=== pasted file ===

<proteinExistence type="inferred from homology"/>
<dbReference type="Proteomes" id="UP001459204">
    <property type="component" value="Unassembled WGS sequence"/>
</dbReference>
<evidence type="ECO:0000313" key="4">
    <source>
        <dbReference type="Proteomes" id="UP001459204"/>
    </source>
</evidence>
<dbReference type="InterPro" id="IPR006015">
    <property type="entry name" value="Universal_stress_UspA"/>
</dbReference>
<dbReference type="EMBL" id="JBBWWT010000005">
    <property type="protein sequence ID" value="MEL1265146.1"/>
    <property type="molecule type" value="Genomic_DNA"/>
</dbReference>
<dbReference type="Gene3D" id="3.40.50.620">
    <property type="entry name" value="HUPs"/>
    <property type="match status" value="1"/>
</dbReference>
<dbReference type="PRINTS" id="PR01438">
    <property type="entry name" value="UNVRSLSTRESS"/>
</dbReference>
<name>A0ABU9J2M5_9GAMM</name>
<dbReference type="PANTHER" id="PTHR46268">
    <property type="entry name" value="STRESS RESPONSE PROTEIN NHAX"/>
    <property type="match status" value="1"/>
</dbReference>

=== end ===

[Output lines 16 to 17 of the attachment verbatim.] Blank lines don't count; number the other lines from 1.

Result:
</dbReference>
<dbReference type="Gene3D" id="3.40.50.620">